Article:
News and events

Past events

Teaching and curriculum design to support mental wellbeing panel discussion

Prof. Lisa Hanna Karen Stuart Sally Buchanan-Hagen Susie Macfarlane two outlines of student's heads and shoulders
Prof. Lisa Hanna
Dean of Students
Karen Stuart
Counselling and Psychological Support Services and Clinical Psychologist
Sally Buchanan-Hagen
Lecturer in Nursing
School of Nursing and Midwifery
Susie Macfarlane
Senior Lecturer
HealthPod manager
Tegan Whitten
DUSA Accessibility and Services Representative
-------- and --------
Tiarnan Cleary
DUSA President

As T2 gains momentum, we know we can draw on what we’ve learnt in T1 to manage ourselves and our students’ mental wellbeing better. The newly launched Deakin Student Mental Health & Wellbeing Strategy gives us direction to how we can nurture the mental wellbeing of staff and students. We can also learn from each other about ways to teach, design curriculum and support each other in ways that are going to help us all to manage our tasks this trimester.

In this panel discussion, you heard from:

  • Professor Lisa Hanna, Dean of Students (Moderator)
  • Karen Stuart—on the Deakin Student Mental Health & Wellbeing Strategy and what teaching and professional staff can do to help implement this
  • Sally Buchanan-Hagen—gave a ‘consumer advocate’ perspective of mental health and wellbeing as a student and staff member
  • Susie Macfarlane—on curriculum design and teaching practice to support mental health and wellbeing
  • Tegan Whitten and Tiarnan Cleary, who talked about students’ experience of mental health conditions and the ways curriculum and teaching strategies helped them to manage.

This event took place on Tuesday 4 August, 12-1:30 via Zoom

The slidepack and recordings for the event:


Video link:
Transcript: Teaching and curriculum design to support mental wellbeing panel discussion (DOCX, 54kb)

Inclusive teaching online

Barbie Panther Jaclyn Broadbent Peter Vuong Jo Elliott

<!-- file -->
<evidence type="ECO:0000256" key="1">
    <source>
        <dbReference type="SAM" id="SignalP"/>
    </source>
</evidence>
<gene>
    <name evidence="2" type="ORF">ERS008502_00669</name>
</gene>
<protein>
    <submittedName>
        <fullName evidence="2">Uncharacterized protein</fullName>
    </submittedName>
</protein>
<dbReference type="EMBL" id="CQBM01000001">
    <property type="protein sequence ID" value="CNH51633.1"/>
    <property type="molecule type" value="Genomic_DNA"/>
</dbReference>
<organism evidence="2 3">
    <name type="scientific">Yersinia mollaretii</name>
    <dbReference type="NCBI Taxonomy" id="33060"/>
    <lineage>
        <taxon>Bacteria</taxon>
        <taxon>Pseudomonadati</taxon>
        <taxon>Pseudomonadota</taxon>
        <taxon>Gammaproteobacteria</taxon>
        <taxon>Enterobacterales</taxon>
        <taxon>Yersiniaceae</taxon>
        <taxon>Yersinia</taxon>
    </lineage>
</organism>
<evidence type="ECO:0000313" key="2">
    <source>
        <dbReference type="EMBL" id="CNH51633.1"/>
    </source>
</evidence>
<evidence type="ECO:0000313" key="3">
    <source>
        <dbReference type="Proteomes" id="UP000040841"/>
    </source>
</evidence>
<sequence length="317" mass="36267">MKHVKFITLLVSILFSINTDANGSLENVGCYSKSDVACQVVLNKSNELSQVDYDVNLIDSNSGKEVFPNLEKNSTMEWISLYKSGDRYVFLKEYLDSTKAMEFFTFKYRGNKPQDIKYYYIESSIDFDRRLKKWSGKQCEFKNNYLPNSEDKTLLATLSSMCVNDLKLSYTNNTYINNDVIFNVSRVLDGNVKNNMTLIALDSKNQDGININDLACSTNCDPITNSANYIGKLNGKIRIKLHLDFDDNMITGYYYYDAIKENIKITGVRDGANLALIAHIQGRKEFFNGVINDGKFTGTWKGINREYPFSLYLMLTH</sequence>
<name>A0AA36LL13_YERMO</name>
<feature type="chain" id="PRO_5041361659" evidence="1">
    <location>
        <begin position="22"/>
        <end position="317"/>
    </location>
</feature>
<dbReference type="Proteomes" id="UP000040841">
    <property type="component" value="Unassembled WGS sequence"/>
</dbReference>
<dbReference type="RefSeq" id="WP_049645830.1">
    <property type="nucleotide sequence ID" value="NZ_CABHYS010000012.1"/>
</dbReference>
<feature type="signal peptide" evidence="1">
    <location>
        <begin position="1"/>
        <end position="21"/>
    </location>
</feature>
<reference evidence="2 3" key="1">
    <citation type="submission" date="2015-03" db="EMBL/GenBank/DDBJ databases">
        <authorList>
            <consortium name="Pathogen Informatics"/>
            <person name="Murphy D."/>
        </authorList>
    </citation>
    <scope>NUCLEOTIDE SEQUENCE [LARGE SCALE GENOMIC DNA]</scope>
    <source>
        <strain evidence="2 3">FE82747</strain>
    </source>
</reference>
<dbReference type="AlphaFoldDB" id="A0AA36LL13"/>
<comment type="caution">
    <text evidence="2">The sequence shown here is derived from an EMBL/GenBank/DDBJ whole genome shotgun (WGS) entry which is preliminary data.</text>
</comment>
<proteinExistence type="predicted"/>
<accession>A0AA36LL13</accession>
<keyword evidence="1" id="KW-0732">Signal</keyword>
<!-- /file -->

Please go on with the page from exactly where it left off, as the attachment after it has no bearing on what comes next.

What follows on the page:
A/Prof Barbie Panther
Director, Teaching Capability
A/Prof Jaclyn Broadbent
Teaching and Learning
School of Psychology
Peter Vuong
Teaching Scholar
Deakin Business School
A/Prof Jan West
School of Life and  Environmental Sciences
Dr Jo Elliott
Digital Learning Innovation
Brett Mclennan Naomi David Kim Koelmeyer Erica Adams  
Brett McLennan
Learning Analytics
Naomi David
Early Childhood Education
Kim Koelmeyer
5th year
BA-B Law student
Erica Adams
Recent graduate

This event took place on 7 April 12-1:30pm, 2020.

A panel of experienced academics, Deakin Learning Futures experts and students gave their take on the most effective, inclusive ways to teach online in a lively Q and A style Inclusive education community of practice Zoom discussion just before Easter. Covid-19 conditions were on the minds of the 95 staff who attended, well aware of the heightened importance of using inclusive methods to ensure their students’ learning despite the financial difficulties; noisy, crowded, chaotic study environments; poor internet connections and computers; heightened mental health conditions and other challenges many of them are facing.

The panel responded to pre-posted questions on:

  • How to get to know your students and manage disclosure online
  • What the main accessibility issues are, and how to manage them
  • How to manage online group work fairly
  • Different ways to engage online, and whether lurking is OK
  • Ways to assess inclusively online.

Summary: Inclusive teaching online summary (DOCX 24KB)


Video link:

Chat: Inclusive teaching online chat (DOCX 30KB)